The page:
The planet has gotten about 1.2 degrees Celsius hotter since the Industrial Revolution, and that’s already been enough to cause more extreme weather, intensify wildfires, and raise sea levels high enough to push coastal communities away from their homes. To keep those kinds of disasters from getting much worse, the Paris agreement seeks to limit warming to around 1.5 degrees Celsius.

But the slowdown in EV sales growth proved to be more influential, as well as lobbying by the United Auto Workers, which recently endorsed President Biden’s bid for reelection. EV sales grew 47 percent over 2023 to reach nearly 8 percent of all vehicles sold. But that growth slowed in the final months of the year and into 2024, as high prices and concerns about charging turned some customers away. Meanwhile, hybrid sales grew at a faster rate than battery-electric vehicles.

Slowing down the timeline “was the right call,” said John Bozzella, president and CEO of the Alliance for Automotive Innovation, the industry’s main lobbying group, in a statement. “These adjusted EV targets – still a stretch goal – should give the market and supply chains a chance to catch up.”

The administration is hoping that these emissions rules, combined with financial incentives included in the Inflation Reduction Act, the president’s signature climate initiative, will help pave the way for greater adoption of electric vehicles.

The political jockeying over emissions rules has been intense over the past several administrations. After he was elected in 2016, Donald Trump rolled back emissions standards put in place by Barack Obama, making it easier for automakers to produce polluting cars. But Biden reversed the rollback soon after coming into office.

For the Biden administration, these rules represent a central pillar in the president’s climate goals. Right after taking office, Biden signed an executive order laying out his vision for half of all new car sales to be tailpipe emissions-free by 2030.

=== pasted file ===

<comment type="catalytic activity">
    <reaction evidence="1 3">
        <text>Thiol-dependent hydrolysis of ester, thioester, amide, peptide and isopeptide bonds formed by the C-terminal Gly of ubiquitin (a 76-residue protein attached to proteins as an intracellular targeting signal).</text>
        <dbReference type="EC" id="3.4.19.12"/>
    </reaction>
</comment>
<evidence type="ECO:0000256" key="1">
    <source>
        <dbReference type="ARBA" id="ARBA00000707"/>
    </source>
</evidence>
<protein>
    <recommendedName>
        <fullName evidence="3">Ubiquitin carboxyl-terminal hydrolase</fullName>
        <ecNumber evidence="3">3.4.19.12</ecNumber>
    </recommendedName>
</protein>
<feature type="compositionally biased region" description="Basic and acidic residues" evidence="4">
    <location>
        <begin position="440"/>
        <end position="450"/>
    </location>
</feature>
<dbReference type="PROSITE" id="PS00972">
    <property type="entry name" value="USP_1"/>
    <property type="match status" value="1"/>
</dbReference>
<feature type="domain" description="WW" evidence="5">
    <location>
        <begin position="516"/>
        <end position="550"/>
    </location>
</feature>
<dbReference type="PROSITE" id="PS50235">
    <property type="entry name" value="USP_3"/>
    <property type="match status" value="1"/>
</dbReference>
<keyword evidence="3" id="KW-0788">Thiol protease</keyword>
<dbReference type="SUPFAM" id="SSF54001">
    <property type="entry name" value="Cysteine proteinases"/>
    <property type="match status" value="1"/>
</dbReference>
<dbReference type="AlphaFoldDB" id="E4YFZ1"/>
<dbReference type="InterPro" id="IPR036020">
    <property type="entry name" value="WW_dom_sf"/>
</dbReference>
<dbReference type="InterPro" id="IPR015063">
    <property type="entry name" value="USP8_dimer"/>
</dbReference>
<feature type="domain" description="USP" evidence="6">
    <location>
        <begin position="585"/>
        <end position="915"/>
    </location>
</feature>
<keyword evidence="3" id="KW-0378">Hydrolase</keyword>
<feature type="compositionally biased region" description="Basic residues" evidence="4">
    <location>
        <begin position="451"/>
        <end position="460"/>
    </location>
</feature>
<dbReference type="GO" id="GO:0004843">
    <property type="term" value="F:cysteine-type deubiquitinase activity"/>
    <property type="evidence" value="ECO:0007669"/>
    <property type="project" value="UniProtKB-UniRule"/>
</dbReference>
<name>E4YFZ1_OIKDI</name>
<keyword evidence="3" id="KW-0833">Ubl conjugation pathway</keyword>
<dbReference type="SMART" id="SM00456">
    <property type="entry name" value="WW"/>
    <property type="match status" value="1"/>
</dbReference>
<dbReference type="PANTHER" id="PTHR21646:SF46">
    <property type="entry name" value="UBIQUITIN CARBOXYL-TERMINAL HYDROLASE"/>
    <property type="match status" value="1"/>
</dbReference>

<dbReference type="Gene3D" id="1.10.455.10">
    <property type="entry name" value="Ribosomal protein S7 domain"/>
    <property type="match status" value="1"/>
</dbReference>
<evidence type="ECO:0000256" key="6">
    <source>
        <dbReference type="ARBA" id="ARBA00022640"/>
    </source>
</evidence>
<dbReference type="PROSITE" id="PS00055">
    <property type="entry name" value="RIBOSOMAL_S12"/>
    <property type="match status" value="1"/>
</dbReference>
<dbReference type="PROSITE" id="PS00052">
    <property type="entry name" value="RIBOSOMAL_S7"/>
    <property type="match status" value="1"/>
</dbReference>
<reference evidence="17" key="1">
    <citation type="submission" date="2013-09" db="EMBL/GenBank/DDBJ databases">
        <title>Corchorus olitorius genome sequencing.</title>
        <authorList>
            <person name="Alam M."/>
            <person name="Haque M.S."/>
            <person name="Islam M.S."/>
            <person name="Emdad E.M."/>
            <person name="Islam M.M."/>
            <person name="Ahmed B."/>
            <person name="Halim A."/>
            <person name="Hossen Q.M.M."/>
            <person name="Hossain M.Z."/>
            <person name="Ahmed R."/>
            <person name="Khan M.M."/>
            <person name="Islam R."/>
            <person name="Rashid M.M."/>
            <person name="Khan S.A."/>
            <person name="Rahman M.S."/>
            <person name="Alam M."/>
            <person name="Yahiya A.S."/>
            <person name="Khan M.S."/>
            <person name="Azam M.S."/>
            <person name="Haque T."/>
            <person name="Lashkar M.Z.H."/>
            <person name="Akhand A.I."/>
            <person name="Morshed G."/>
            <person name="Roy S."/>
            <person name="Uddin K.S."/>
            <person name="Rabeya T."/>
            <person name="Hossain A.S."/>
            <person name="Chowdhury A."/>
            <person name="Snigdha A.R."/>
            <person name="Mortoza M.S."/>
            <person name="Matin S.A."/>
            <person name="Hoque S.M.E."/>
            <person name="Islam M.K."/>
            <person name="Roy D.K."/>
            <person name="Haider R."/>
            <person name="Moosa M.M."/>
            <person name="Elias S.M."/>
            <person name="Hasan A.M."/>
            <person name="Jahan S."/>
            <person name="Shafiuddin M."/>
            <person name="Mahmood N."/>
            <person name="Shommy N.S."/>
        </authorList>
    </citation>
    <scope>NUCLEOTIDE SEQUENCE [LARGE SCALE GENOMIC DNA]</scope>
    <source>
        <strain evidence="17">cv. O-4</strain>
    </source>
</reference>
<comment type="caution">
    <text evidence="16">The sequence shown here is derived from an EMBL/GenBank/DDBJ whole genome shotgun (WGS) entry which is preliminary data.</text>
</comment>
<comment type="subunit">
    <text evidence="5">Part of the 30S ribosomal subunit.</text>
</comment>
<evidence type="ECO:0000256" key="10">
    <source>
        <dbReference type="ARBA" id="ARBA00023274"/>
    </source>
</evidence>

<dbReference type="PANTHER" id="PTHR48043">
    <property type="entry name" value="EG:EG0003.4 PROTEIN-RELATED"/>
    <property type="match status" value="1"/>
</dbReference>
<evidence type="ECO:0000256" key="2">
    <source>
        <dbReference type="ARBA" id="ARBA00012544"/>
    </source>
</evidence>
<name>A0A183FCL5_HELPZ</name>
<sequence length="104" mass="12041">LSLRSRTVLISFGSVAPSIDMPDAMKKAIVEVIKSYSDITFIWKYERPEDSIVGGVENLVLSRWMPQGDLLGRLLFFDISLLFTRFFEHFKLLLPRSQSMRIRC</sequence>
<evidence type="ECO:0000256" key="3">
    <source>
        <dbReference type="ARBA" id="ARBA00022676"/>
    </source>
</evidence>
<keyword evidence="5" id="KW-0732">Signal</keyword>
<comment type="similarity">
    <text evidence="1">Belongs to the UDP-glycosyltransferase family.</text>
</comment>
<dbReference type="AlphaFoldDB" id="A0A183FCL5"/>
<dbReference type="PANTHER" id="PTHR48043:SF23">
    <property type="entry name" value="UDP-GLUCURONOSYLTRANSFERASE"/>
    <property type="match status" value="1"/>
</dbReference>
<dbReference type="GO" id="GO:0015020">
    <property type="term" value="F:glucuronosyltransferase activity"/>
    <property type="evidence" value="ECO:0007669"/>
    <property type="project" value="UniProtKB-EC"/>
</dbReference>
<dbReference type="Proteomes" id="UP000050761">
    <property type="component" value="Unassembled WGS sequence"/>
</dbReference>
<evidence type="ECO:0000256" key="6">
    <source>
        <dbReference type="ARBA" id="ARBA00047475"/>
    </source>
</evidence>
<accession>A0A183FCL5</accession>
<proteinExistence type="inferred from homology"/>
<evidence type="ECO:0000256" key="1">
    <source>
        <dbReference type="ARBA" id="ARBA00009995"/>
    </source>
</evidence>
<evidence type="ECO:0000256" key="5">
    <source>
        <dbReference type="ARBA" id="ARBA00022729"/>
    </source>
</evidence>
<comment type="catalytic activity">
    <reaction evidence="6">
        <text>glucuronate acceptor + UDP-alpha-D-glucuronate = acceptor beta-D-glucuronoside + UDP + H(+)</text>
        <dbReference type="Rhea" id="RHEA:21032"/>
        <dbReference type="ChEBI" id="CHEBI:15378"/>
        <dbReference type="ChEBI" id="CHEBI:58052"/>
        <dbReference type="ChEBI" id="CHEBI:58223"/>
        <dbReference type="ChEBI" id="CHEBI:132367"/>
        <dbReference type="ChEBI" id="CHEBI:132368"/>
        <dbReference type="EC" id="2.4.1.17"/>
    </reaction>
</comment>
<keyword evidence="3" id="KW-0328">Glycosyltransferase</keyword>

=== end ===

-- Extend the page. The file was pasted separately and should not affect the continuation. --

But there have also been delays. The EPA said recently it wouldn’t finalize its rules for emissions from gas-fired power plants in the US until after the November election, teeing up a scenario in which the rules are left unchanged if Biden loses his reelection bid to Donald Trump.

On the campaign trail, Trump has zeroed in on electric vehicles as a potential wedge issue, portraying them as expensive, hard to charge, and unpopular with most Americans. But the White House insists that the new standards will ensure that consumers still have choices when selecting a new vehicle.

“The bottom line is, this shows that leadership matters,” Zaidi said. “President Biden has prioritized public health, he’s prioritized environmental protection, he’s prioritized tackling the climate crisis, and he’s prioritized consumer savings.”

Update March 20th 11:47AM ET: Updated to include a statement from the auto industry’s main lobbyist.